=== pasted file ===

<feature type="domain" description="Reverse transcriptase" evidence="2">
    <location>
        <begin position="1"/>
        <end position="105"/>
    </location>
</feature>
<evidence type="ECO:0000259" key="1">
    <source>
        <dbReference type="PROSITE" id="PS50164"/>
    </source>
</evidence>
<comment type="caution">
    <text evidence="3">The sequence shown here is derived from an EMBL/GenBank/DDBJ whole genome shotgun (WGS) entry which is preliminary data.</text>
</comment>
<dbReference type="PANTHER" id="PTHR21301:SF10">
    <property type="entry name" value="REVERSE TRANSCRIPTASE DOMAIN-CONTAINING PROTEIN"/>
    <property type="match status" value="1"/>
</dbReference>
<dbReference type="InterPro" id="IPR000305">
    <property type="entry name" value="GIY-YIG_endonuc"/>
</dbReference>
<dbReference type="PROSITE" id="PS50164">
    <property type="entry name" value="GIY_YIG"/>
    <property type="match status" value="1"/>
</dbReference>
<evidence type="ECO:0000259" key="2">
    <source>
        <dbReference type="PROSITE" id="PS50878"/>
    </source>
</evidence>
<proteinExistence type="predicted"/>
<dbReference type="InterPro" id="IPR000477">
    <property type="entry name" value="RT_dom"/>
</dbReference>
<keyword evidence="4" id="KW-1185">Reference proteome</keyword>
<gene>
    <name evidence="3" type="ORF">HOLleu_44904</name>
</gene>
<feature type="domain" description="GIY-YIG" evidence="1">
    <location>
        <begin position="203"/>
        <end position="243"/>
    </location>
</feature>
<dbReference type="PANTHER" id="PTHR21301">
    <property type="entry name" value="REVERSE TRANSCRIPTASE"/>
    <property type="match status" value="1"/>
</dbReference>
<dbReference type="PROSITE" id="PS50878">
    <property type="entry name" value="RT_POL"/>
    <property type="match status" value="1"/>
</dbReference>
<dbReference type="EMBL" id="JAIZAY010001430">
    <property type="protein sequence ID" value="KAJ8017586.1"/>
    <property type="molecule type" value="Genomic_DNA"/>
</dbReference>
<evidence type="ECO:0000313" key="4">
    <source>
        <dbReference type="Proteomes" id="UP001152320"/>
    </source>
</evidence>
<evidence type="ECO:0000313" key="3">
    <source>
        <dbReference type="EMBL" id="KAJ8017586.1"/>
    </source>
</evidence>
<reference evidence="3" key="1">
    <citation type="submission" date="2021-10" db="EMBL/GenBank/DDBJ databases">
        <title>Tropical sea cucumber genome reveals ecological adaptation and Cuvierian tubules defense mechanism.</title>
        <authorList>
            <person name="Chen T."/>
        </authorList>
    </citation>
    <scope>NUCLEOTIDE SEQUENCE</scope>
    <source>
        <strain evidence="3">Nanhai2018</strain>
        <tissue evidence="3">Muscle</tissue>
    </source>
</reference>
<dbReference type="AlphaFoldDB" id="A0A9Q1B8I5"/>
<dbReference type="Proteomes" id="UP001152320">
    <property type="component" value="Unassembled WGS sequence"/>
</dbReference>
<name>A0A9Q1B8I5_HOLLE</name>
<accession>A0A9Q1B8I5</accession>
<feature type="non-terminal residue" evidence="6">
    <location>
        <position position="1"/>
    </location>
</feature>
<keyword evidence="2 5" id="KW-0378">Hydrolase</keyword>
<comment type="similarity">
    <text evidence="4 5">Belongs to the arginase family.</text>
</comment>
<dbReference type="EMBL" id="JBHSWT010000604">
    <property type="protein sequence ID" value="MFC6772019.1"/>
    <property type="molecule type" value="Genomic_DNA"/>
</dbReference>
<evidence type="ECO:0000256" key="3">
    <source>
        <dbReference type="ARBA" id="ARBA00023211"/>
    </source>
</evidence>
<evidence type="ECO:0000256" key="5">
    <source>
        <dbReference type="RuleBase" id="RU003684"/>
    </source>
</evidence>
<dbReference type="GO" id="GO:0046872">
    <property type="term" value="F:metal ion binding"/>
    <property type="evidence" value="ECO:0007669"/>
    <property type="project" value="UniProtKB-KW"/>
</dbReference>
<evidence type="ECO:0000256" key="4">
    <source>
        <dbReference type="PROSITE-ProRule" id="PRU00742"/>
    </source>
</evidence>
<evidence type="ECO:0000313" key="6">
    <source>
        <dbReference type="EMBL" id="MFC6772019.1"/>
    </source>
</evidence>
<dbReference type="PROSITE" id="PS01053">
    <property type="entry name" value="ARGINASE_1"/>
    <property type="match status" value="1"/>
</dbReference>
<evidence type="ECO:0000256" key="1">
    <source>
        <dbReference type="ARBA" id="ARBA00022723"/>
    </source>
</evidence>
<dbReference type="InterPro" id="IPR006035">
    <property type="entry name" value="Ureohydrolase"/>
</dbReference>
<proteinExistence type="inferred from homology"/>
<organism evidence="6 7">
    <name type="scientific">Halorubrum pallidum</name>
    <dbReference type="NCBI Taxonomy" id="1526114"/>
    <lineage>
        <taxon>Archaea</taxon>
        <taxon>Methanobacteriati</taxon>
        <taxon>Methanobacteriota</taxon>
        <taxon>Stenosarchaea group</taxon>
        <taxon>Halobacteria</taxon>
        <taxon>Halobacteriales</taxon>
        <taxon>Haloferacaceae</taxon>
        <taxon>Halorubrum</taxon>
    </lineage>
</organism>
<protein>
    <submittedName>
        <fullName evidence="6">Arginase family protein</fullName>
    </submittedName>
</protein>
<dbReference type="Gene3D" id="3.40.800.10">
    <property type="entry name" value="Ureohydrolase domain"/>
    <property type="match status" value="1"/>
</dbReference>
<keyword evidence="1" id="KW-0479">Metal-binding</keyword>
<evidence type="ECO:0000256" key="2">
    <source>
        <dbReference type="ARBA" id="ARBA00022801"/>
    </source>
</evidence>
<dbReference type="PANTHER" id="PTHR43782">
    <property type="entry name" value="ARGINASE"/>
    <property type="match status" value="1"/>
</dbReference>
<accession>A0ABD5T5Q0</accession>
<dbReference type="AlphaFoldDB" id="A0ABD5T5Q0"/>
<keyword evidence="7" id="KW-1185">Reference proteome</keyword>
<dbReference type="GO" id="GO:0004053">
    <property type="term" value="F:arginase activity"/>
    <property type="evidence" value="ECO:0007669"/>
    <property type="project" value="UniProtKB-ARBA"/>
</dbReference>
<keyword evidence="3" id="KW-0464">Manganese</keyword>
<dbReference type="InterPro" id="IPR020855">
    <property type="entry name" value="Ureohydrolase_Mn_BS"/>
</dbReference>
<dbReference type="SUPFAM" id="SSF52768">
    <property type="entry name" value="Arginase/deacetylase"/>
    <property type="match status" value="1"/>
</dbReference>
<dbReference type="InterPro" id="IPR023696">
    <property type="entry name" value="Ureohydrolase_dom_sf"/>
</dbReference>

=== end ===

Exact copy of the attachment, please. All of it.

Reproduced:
<feature type="domain" description="Reverse transcriptase" evidence="2">
    <location>
        <begin position="1"/>
        <end position="105"/>
    </location>
</feature>
<evidence type="ECO:0000259" key="1">
    <source>
        <dbReference type="PROSITE" id="PS50164"/>
    </source>
</evidence>
<comment type="caution">
    <text evidence="3">The sequence shown here is derived from an EMBL/GenBank/DDBJ whole genome shotgun (WGS) entry which is preliminary data.</text>
</comment>
<dbReference type="PANTHER" id="PTHR21301:SF10">
    <property type="entry name" value="REVERSE TRANSCRIPTASE DOMAIN-CONTAINING PROTEIN"/>
    <property type="match status" value="1"/>
</dbReference>
<dbReference type="InterPro" id="IPR000305">
    <property type="entry name" value="GIY-YIG_endonuc"/>
</dbReference>
<dbReference type="PROSITE" id="PS50164">
    <property type="entry name" value="GIY_YIG"/>
    <property type="match status" value="1"/>
</dbReference>
<evidence type="ECO:0000259" key="2">
    <source>
        <dbReference type="PROSITE" id="PS50878"/>
    </source>
</evidence>
<proteinExistence type="predicted"/>
<dbReference type="InterPro" id="IPR000477">
    <property type="entry name" value="RT_dom"/>
</dbReference>
<keyword evidence="4" id="KW-1185">Reference proteome</keyword>
<gene>
    <name evidence="3" type="ORF">HOLleu_44904</name>
</gene>
<feature type="domain" description="GIY-YIG" evidence="1">
    <location>
        <begin position="203"/>
        <end position="243"/>
    </location>
</feature>
<dbReference type="PANTHER" id="PTHR21301">
    <property type="entry name" value="REVERSE TRANSCRIPTASE"/>
    <property type="match status" value="1"/>
</dbReference>
<dbReference type="PROSITE" id="PS50878">
    <property type="entry name" value="RT_POL"/>
    <property type="match status" value="1"/>
</dbReference>
<dbReference type="EMBL" id="JAIZAY010001430">
    <property type="protein sequence ID" value="KAJ8017586.1"/>
    <property type="molecule type" value="Genomic_DNA"/>
</dbReference>
<evidence type="ECO:0000313" key="4">
    <source>
        <dbReference type="Proteomes" id="UP001152320"/>
    </source>
</evidence>
<evidence type="ECO:0000313" key="3">
    <source>
        <dbReference type="EMBL" id="KAJ8017586.1"/>
    </source>
</evidence>
<reference evidence="3" key="1">
    <citation type="submission" date="2021-10" db="EMBL/GenBank/DDBJ databases">
        <title>Tropical sea cucumber genome reveals ecological adaptation and Cuvierian tubules defense mechanism.</title>
        <authorList>
            <person name="Chen T."/>
        </authorList>
    </citation>
    <scope>NUCLEOTIDE SEQUENCE</scope>
    <source>
        <strain evidence="3">Nanhai2018</strain>
        <tissue evidence="3">Muscle</tissue>
    </source>
</reference>
<dbReference type="AlphaFoldDB" id="A0A9Q1B8I5"/>
<dbReference type="Proteomes" id="UP001152320">
    <property type="component" value="Unassembled WGS sequence"/>
</dbReference>
<name>A0A9Q1B8I5_HOLLE</name>
<accession>A0A9Q1B8I5</accession>
<feature type="non-terminal residue" evidence="6">
    <location>
        <position position="1"/>
    </location>
</feature>
<keyword evidence="2 5" id="KW-0378">Hydrolase</keyword>
<comment type="similarity">
    <text evidence="4 5">Belongs to the arginase family.</text>
</comment>
<dbReference type="EMBL" id="JBHSWT010000604">
    <property type="protein sequence ID" value="MFC6772019.1"/>
    <property type="molecule type" value="Genomic_DNA"/>
</dbReference>
<evidence type="ECO:0000256" key="3">
    <source>
        <dbReference type="ARBA" id="ARBA00023211"/>
    </source>
</evidence>
<evidence type="ECO:0000256" key="5">
    <source>
        <dbReference type="RuleBase" id="RU003684"/>
    </source>
</evidence>
<dbReference type="GO" id="GO:0046872">
    <property type="term" value="F:metal ion binding"/>
    <property type="evidence" value="ECO:0007669"/>
    <property type="project" value="UniProtKB-KW"/>
</dbReference>
<evidence type="ECO:0000256" key="4">
    <source>
        <dbReference type="PROSITE-ProRule" id="PRU00742"/>
    </source>
</evidence>
<evidence type="ECO:0000313" key="6">
    <source>
        <dbReference type="EMBL" id="MFC6772019.1"/>
    </source>
</evidence>
<dbReference type="PROSITE" id="PS01053">
    <property type="entry name" value="ARGINASE_1"/>
    <property type="match status" value="1"/>
</dbReference>
<evidence type="ECO:0000256" key="1">
    <source>
        <dbReference type="ARBA" id="ARBA00022723"/>
    </source>
</evidence>
<dbReference type="InterPro" id="IPR006035">
    <property type="entry name" value="Ureohydrolase"/>
</dbReference>
<proteinExistence type="inferred from homology"/>
<organism evidence="6 7">
    <name type="scientific">Halorubrum pallidum</name>
    <dbReference type="NCBI Taxonomy" id="1526114"/>
    <lineage>
        <taxon>Archaea</taxon>
        <taxon>Methanobacteriati</taxon>
        <taxon>Methanobacteriota</taxon>
        <taxon>Stenosarchaea group</taxon>
        <taxon>Halobacteria</taxon>
        <taxon>Halobacteriales</taxon>
        <taxon>Haloferacaceae</taxon>
        <taxon>Halorubrum</taxon>
    </lineage>
</organism>
<protein>
    <submittedName>
        <fullName evidence="6">Arginase family protein</fullName>
    </submittedName>
</protein>
<dbReference type="Gene3D" id="3.40.800.10">
    <property type="entry name" value="Ureohydrolase domain"/>
    <property type="match status" value="1"/>
</dbReference>
<keyword evidence="1" id="KW-0479">Metal-binding</keyword>
<evidence type="ECO:0000256" key="2">
    <source>
        <dbReference type="ARBA" id="ARBA00022801"/>
    </source>
</evidence>
<dbReference type="PANTHER" id="PTHR43782">
    <property type="entry name" value="ARGINASE"/>
    <property type="match status" value="1"/>
</dbReference>
<accession>A0ABD5T5Q0</accession>
<dbReference type="AlphaFoldDB" id="A0ABD5T5Q0"/>
<keyword evidence="7" id="KW-1185">Reference proteome</keyword>
<dbReference type="GO" id="GO:0004053">
    <property type="term" value="F:arginase activity"/>
    <property type="evidence" value="ECO:0007669"/>
    <property type="project" value="UniProtKB-ARBA"/>
</dbReference>
<keyword evidence="3" id="KW-0464">Manganese</keyword>
<dbReference type="InterPro" id="IPR020855">
    <property type="entry name" value="Ureohydrolase_Mn_BS"/>
</dbReference>
<dbReference type="SUPFAM" id="SSF52768">
    <property type="entry name" value="Arginase/deacetylase"/>
    <property type="match status" value="1"/>
</dbReference>
<dbReference type="InterPro" id="IPR023696">
    <property type="entry name" value="Ureohydrolase_dom_sf"/>
</dbReference>